Accepted Paper:

Why are innovation networks not inclusive? Considering diverse aspirations and constraints of heterogeneous smallholder farmers in Uganda  


Rieko Shibata (University of Reading)

Paper Short Abstract:

The paper explores how innovation networks are exclusive due to unequal access to information, resources and enabling institutions, by applying systems thinking approach for innovation case studies in Uganda. The findings suggest the needs for a farmer-centred against an innovation-centred approach.

Paper long abstract:

Innovation support systems tend to be biased on particular innovations and ignore the real needs of poor farmers who are excluded from networks. How can innovation networks be inclusive in the world where smallholder farmers are becoming increasingly heterogeneous which limits social learning? This paper demonstrates how particular innovations spread and why not to all farmers in a community. Furthermore, it analyses the diverse aspirations and the real constraints which individual farmers (n=531) face in their innovation processes. The analysis of 12 innovation case studies in four villages of Uganda found that richer model farmers often use vertical networks for obtaining knowledge and pass it through to the horizontal informal networks where poorer farmers mostly observe and copy. Nevertheless, the lacking linkages with non-adopters remain as structural holes in those innovation networks. The 'laggards' in linear innovation approach clearly have their own priorities and their specific constraints with a strategy in mind. The poor farmers are increasingly constrained with limited land and stricter conditions for their rented land, and with other resources, before adopting various recommended innovations. It was also found that agricultural casual labour is increasingly important for poor people's innovations, while their lack of access to credit remains a bottleneck for them. In the meantime, the rich farmers are similarly constrained to access credit, due to costly quality education for their children. The paper suggests the importance of removing barriers for resource-poor farmers to enter innovation networks, by creating inclusive institutional environments whereby they can access necessary resources.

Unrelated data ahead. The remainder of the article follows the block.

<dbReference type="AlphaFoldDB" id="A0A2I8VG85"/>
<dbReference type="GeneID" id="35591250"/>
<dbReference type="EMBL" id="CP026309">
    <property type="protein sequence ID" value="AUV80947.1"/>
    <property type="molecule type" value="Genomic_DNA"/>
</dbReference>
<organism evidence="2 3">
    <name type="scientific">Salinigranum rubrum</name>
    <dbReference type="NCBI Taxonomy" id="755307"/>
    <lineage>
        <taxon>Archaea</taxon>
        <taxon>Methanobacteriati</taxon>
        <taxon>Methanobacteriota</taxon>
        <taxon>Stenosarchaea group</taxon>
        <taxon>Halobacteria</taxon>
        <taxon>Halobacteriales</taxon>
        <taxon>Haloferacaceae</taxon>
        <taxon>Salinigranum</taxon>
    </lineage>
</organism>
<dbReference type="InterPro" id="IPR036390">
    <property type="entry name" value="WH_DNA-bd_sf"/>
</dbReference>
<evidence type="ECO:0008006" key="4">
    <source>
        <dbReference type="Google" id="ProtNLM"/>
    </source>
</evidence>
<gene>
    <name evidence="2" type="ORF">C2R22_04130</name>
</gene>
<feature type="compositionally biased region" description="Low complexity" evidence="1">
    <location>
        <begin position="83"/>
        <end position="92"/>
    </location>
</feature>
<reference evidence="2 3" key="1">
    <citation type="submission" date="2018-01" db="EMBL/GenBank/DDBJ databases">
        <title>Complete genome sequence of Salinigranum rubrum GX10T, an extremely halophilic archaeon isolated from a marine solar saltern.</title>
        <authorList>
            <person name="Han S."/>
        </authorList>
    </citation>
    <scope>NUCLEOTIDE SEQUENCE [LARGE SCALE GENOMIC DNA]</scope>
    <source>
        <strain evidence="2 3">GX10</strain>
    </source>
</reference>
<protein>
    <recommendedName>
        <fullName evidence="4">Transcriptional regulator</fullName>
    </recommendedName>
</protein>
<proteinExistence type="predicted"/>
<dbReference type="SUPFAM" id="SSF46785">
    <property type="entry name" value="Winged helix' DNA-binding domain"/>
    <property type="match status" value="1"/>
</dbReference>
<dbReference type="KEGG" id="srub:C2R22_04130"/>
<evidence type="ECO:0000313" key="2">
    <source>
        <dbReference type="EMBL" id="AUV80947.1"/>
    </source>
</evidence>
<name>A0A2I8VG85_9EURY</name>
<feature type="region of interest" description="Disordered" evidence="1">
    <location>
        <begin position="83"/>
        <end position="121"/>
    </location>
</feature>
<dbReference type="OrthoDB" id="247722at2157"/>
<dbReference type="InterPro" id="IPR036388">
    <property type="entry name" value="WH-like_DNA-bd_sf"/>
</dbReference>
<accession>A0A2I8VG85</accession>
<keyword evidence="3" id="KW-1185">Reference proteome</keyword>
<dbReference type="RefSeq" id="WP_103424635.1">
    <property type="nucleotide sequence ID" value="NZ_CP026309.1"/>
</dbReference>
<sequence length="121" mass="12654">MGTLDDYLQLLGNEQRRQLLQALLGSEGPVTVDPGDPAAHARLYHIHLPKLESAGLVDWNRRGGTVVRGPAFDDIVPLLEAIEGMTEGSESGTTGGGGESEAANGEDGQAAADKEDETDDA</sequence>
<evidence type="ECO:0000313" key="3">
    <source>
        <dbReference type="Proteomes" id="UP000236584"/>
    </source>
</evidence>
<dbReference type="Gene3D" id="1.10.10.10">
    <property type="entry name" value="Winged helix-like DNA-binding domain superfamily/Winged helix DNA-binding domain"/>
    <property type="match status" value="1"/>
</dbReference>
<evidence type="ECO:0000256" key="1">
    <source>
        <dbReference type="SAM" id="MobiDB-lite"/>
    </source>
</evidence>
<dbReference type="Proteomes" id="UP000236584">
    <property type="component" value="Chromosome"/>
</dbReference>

Panel B1
Inclusive innovation for development: what inclusion for a fairer future?